(Gaming at) Home for the Holidays
Previews for December and Beyond

So, last year, when I went home to visit my family over the holiday break, I grabbed a copy of the D&D Basic Game to take with me. It'd been forever (1st Edition) since my brother had played, and my Mom had never really got what the game was all about. And since the Basic Game was designed for the most newbie of newbies, I thought I'd take the chance to give them a glimpse at what D&D's all about. After a relatively short amount of education (mostly about dice) and a little explanation about how characters can do just about whatever you can imagine they'd do, we got started. For the next few hours, Regdar and Aramil stomped around a dungeon, kicked in doors, fought monsters, and found treasure. When it was all over, my brother had remembered how much fun we'd had playing on our kitchen table as kids and my Mom finally understood what playing D&D was like -- and how much fun it was. This year, I plan on furthering their education by sitting them down and playing a little Three-Dragon Ante.

The way I figure it, the more people out there that have the chance to experience the games that you and I enjoy playing, the better. And anyone that has actually sat around rolling some dice and having fun will be able understand the appeal of all of those books and minis and other stuff we've all got crammed onto our bookshelves. And then, they'll want to know what's out there. What's coming? And that's what you're here to find out. So, check it out:

On Sale Now: Three-Dragon Ante

I know this thing hit shelves last month, but just in case there's anyone out there who hasn't had a chance to check it out, I wanted to make sure that you'd heard and seen enough to make you want to give it a try. Back in October, I gave you the back-of-box text, a look at three of the cards, and an overview of the game play. But just to give you the basics, Three-Dragon Ante is a standalone cardgame (for 2-6 players) that uses a 72-card deck.

Three-Dragon Ante is a fast-paced game that has been the favorite pastime of adventurers and tavern-goers in every realm for ages. In addition to playing it around your gaming table (as a part of your D&D game or on a card-playing night of its very own) Three-Dragon Ante can be played using an optional set of rules that allows your characters' skills to impact the way the game is played.

Whether you incorporate Three-Dragon Ante into your D&D game, play a few hands before or after your regular D&D session, or just crack open the box to play it as a part of its own game night, you'll find that it's a fun, quick way to just hang out and play with your friends. (Even your pals that don't play D&D will enjoy sitting around a gaming table playing a few gambits of Three-Dragon Ante, 'cause when it comes right down to it, it's just a fun little card game that anyone will enjoy.) And in addition to being a great addition to your D&D game or gaming closet, Three-Dragon Ante will also make a good gift for anyone you know (including yourself).

We just sent out a pile of Three-Dragon Ante decks to hobby shops and game stores. So, it's entirely possible that your FLGS will have one on-hand and open for you to take a look at and try out. Just ask someone behind the counter to give you a demo.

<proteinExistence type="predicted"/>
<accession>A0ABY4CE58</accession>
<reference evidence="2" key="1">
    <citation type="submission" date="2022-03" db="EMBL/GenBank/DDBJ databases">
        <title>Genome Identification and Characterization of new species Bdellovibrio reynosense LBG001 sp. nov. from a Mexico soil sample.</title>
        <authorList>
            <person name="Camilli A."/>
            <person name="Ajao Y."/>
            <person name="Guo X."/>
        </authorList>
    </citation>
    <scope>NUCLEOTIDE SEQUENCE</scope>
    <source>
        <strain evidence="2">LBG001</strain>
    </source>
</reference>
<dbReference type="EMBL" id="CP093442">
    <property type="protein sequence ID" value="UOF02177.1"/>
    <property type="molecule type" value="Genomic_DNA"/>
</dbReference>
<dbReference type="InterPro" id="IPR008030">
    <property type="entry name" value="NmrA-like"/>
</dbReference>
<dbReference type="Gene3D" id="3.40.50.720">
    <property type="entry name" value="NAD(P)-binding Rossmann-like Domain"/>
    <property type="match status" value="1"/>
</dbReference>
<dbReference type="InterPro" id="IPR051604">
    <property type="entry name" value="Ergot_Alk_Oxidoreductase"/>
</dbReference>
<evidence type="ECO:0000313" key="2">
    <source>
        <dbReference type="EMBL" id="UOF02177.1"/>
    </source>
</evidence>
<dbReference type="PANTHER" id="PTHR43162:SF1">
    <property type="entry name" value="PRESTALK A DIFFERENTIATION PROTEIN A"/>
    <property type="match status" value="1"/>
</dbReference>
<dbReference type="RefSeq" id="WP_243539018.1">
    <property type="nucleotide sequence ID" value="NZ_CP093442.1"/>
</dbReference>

December: Spell Compendium

If ever there were a book that every spellcaster (and DM) would want to have at the gaming table, this is it -- the Spell Compendium is a 288-page hardcover compilation of the most useful/popular/useful spells out there. As the ideal companion to (all the spells in) your Player's Handbook, the Spell Compendium is filled with material gathered from over a dozen D&D supplements, D&D website, and Dragon magazine.

Back in October, I showed you the back cover text. Last month, I gave you a basic idea of what you'll find inside the book, along with a look at one of the spells you'll find in there (mainly to give you a look at the new bit they added to spell entries -- a brief description of what transpires when the spell is cast).

Chain missile puts magic missile to shame.

This month, the book goes on sale, so you can pick one up and flip through to find all kinds of good stuff you won't want to live without. So, while I could pull out another spell or two to show you, I thought that I'd rather point you to something that'll give you a small idea of just how many spells are inside the book. So, what you'll see is the extensive list of spells that appear in the Spell Compendium that appeared elsewhere under a different name. In several cases, you'll see that a proper name (such as "Mordenkainen") has been omitted to generic-ify the spell's name. In others, the spell's name has been changed to fall into line with the latest spell naming conventions. In any case, this is just a thin slice of the content you'll find inside the Spell Compendium.

Renamed Spells

The following spells were renamed before their inclusion in this book. If you look for a particular spell in this chapter and don't find it, check this list to see if the spell has a new name.

Previous Name Present Name
Aganazzar's scorcher scorch
air bubble deep breath
Alamanther's return replicate casting
analyze opponent know opponent
assay resistance assay spell resistance
Auril's flowers ice flowers
Azuth's exalted triad triadspell
Azuth's spell shield mass spell resistance
Balagarn's iron horn ironthunder horn
bane bow foebane

Check out the rest of the renamed spells here.

MOVED: d20 Critical Locations